This device connects printers to other computers over a network, and manages the data being sent and printed.
Quality of service (QoS)
If you’re the type who likes to play with your computer settings, you might appreciate the flexibility this feature offers. You can optimize the router’s performance depending on what you’re doing at a given time. For example, you can change the settings to work best for streaming videos, making Skype calls, playing games, or streaming music.
Other features to look for
Most routers are DLNA-compatible (Apple routers are not), which means you can use them to stream content like videos or share photos among other DLNA-compatible devices. If you’re a big iTunes user, you might want to look for a router that lets you share your iTunes account across devices. Finally, a guest network lets guests in your home log in without a password.
Router Shopping tips
The top speed of almost any new router is bound to exceed the speed of your broadband connection. Take that into consideration when you’re making a buying decision. The router that got the best throughput of those we tested, Apple’s Airport Extreme, achieved upward of 200 megabits per second at close range. Others weren’t far behind. But that won’t necessarily improve the streaming performance of Netflix and YouTube videos. Across any network, data only moves as fast as the slowest connection. In most cases, the slowest connection for Internet traffic is the one between your house and your Internet service provider (typically your cable, fiber, or phone company). Average throughput in the United States, according to Akamai, which measures such things, is just over 11mbps. That’s way slower than what these routers are capable of. You can sign up for a faster connection from your service provider, which may improve your streaming performance. But unless you pay for connection speeds in excess of 100mbps, you’re unlikely to run up against the performance capabilities of most 802.11n routers. That said, if you’re feeling optimistic about the future of broadband speeds in America and would like to future-proof your purchase, it might be worth spending the extra money on one of the fastest 802.11ac routers.
Save a few bucks. If you don’t need the absolute fastest router on the market, consider this: One of the highest rated models we tested, the Netgear N750, performed almost as well as the best 802.11ac router, Netgear’s AC1900 Nighthawk. And at $90, it costs half as much.
Get a faster router if you move a lot of big files between two computers in my home. If you’re transferring large video files or lots of music from one device to another and they’re both on your home network, that’ll happen a lot faster with a speedier router. In fact, that’s where a router will perform to its fullest potential.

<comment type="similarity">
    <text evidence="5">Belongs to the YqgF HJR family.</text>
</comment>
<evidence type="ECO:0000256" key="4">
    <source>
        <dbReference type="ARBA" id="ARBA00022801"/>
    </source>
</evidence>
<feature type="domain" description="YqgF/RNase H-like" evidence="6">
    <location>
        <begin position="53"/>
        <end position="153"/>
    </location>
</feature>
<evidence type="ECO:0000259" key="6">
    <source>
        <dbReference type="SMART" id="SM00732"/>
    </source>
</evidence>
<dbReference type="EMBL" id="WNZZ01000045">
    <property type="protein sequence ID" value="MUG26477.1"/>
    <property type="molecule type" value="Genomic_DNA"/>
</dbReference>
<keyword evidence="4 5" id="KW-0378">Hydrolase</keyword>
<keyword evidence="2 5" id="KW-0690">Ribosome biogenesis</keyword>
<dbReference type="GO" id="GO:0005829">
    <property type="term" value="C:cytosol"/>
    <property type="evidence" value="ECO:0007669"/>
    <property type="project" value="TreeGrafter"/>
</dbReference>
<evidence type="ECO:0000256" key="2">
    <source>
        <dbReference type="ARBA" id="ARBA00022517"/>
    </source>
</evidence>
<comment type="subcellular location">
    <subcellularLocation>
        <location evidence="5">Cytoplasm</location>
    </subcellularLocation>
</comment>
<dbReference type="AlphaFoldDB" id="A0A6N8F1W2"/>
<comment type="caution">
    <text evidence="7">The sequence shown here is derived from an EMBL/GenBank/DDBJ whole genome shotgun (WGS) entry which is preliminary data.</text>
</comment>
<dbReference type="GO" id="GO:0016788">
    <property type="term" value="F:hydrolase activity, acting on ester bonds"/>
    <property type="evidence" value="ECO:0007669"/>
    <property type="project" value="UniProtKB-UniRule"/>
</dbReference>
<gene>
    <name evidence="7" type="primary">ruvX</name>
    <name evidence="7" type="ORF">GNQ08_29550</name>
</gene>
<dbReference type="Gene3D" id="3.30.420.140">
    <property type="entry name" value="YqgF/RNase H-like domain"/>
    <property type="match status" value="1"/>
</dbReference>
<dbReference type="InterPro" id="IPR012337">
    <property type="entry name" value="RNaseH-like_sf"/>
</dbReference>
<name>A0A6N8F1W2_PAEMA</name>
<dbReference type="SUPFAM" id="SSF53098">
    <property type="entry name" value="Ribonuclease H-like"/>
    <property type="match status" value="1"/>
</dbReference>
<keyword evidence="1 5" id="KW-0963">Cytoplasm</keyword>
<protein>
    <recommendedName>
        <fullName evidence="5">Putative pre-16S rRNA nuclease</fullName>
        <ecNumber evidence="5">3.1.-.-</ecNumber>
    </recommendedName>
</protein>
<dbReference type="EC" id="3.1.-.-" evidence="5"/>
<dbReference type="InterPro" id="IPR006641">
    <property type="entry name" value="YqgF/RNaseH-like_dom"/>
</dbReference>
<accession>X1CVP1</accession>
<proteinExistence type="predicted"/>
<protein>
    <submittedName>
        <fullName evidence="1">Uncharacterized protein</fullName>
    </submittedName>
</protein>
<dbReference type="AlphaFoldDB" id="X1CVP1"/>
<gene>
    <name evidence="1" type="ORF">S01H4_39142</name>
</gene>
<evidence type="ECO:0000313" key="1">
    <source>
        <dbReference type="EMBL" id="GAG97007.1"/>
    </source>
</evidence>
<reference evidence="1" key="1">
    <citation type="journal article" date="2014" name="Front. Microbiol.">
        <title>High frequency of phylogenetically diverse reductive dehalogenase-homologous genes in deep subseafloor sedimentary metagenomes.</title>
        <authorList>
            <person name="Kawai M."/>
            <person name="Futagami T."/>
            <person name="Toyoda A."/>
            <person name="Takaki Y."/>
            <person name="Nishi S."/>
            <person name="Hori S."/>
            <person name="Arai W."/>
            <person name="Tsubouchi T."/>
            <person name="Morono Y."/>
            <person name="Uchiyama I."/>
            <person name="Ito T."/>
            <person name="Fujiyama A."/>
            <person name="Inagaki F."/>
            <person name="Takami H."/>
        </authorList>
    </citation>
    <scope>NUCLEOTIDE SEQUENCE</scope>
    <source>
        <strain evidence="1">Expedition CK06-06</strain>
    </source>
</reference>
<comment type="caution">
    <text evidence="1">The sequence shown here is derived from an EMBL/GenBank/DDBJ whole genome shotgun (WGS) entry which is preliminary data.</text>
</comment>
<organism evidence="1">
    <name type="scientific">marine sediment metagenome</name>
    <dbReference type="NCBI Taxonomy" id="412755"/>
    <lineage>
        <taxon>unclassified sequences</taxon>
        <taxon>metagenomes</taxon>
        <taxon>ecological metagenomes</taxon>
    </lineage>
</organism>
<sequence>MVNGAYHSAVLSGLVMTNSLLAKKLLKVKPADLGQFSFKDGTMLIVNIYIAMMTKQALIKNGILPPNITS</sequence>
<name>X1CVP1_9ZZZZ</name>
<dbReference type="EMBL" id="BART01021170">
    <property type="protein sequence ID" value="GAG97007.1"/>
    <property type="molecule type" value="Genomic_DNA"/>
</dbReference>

Do you share your connection with guests in your home? If you often do, use the guest network, which is available in all the routers we tested. It’s a second network that provides online access without the inconvenience of guests having to enter your router’s regular security password. (It also prevents them from having access to the computers, tablets, and other devices on your home network.) If you have concerns about neighbors piggybacking on your guest network without your permission, you can always set up a password for the guest network that’s different than your regular password.
How much security do you need? You should secure your router with a password using WPA2 encryption. It’s not much of an inconvenience, because you normally only need to enter the password into each wireless device you use just once and the device will remember it.
If you really want to lock down your network, you can take advantage of a feature called MAC filtering, which lets you limit access to your router to just a select list of devices. If you have children, consider routers with parental controls that can block websites (you may have to enter the URLs manually) and also help protect you from identity theft and scams.
Getting the most from a router
Extending its range. Obstacles such as walls can keep a router’s signals from reaching distant rooms. A repeater (sometimes known as a range extender or signal booster) is a device that brings the router’s Wi-Fi signal to hard-to-reach places in the home.
The best location for a repeater is a spot where there aren’t many obstacles (such as thick walls) between it and the router and also between it and the rooms that need Wi-Fi coverage. To find the best location, you may need to move the repeater a few times, each time checking the strength and speed of the signal in the target room. (A repeater typically reduces the transmission speed of a wireless Internet connection by about half to the rooms it services.) Repeaters typically cost less than $100.
Connecting a distant desktop computer. It’s typical to locate a router in the same room as the desktop computer you use most often, since that makes it easy to set up a wired connection. But you may need to go online with a computer located elsewhere in the house that doesn’t have built-in Wi-Fi. Running cables through walls, floors, and ceilings is very expensive. For $15 to $30, a USB device called a wireless adapter will give the desktop computer Wi-Fi capability.